I've been researching my family history for 8 years now and it's about time I shared some of my findings.
My father's family come mostly from the North East of England (surnames Hudson, Lamb, Kerss, Pattison, Todner). Mum's father's family come from Birmingham, England (Darby, Pugh, Read) and Mum's mother's from mid-Wales (Pugh, Hughes, Jones).
Monday, 19 September 2011
Amanuensis Monday - letter from Bill Hudson to Peggy August 30, 1945
My grandfather Bill Hudson worked as a prison officer in Hong Kong from 1921 to 1941. He was still in Hong Kong in December of 1941 when the Japanese invaded and occupied the colony. My grandmother Peg and my father Peter had been evacuated to Australia in July 1940. Peg kept the last couple of letters Bill wrote from Hong Kong prior to the Japanese invasion, along with the letters he wrote immediately after liberation.
Most of the letters are long, so I'm going to serialise them over the next few weeks.
This is the letter written by Bill on the day Stanley Internment Camp was liberated by the British Navy.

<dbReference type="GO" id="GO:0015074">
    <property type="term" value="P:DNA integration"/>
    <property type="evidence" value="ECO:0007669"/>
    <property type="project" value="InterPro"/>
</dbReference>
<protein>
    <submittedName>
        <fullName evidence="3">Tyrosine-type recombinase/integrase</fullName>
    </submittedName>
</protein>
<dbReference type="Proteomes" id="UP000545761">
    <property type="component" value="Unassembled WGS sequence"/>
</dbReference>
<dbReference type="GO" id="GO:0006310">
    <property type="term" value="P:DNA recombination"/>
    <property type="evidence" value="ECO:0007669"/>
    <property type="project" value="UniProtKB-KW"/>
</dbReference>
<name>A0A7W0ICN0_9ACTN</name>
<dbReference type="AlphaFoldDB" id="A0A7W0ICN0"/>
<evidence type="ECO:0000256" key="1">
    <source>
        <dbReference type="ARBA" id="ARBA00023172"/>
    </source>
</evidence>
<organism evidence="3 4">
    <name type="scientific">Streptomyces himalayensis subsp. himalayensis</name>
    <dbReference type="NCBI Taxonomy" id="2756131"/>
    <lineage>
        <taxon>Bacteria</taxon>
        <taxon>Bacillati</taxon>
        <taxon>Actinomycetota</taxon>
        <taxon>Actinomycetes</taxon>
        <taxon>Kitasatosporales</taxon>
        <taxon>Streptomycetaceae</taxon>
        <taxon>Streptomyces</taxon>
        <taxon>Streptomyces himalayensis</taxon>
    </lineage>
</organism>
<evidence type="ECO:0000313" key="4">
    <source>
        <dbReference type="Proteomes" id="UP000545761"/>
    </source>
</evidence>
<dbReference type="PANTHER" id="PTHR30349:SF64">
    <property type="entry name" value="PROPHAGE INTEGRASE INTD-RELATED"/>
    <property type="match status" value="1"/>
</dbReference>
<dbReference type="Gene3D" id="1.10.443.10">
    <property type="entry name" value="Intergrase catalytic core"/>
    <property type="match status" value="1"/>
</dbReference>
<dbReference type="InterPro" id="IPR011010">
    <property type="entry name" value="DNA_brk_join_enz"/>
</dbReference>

6.30 pm same day. I have just returned from the Flag hoisting ceremony. Admiral Harcourt came out here himself, although he landing at 12 the Japs asked 24 hours to decide, he gave them ½ hour to get out of the Dockyard, he then landed troops with tanks and after firing a few shots took command, I believe the Chinks waiting outside the Yard Gate with bamboos and knocking lumps off them. Anyway he got here by 5.15 pm, and believe me Peg it was heartbreaking. The bugle call - hoisting all Allied flags - lowering to half mast for the dead - the hoisting again - yes tears rolled down my cheeks - as it did to hundreds of others. Later in the evening a Naval Shadwell of HMS Maidstone i/c of submarines gave us a thrilling talk of the doings of his submarines saying the Navy had often watched us through their periscopes. The Admiral said he was here at record speed - knowing of the incidents that had happened to internees in Borneo and Burma so again we can thank the Lord we are alive, by them arriving in good time. I understand there was lots of firing in Town last night, so we are just as well out here. There seems to be some trouble with the Japs in handing over the gaol - marines are coming out to take it by force if necessary - we are standing by. Still no news of your whereabouts - so I'll send this home - Sweethearts - all my love is yours - just waiting our reunion. It won't be long Dear.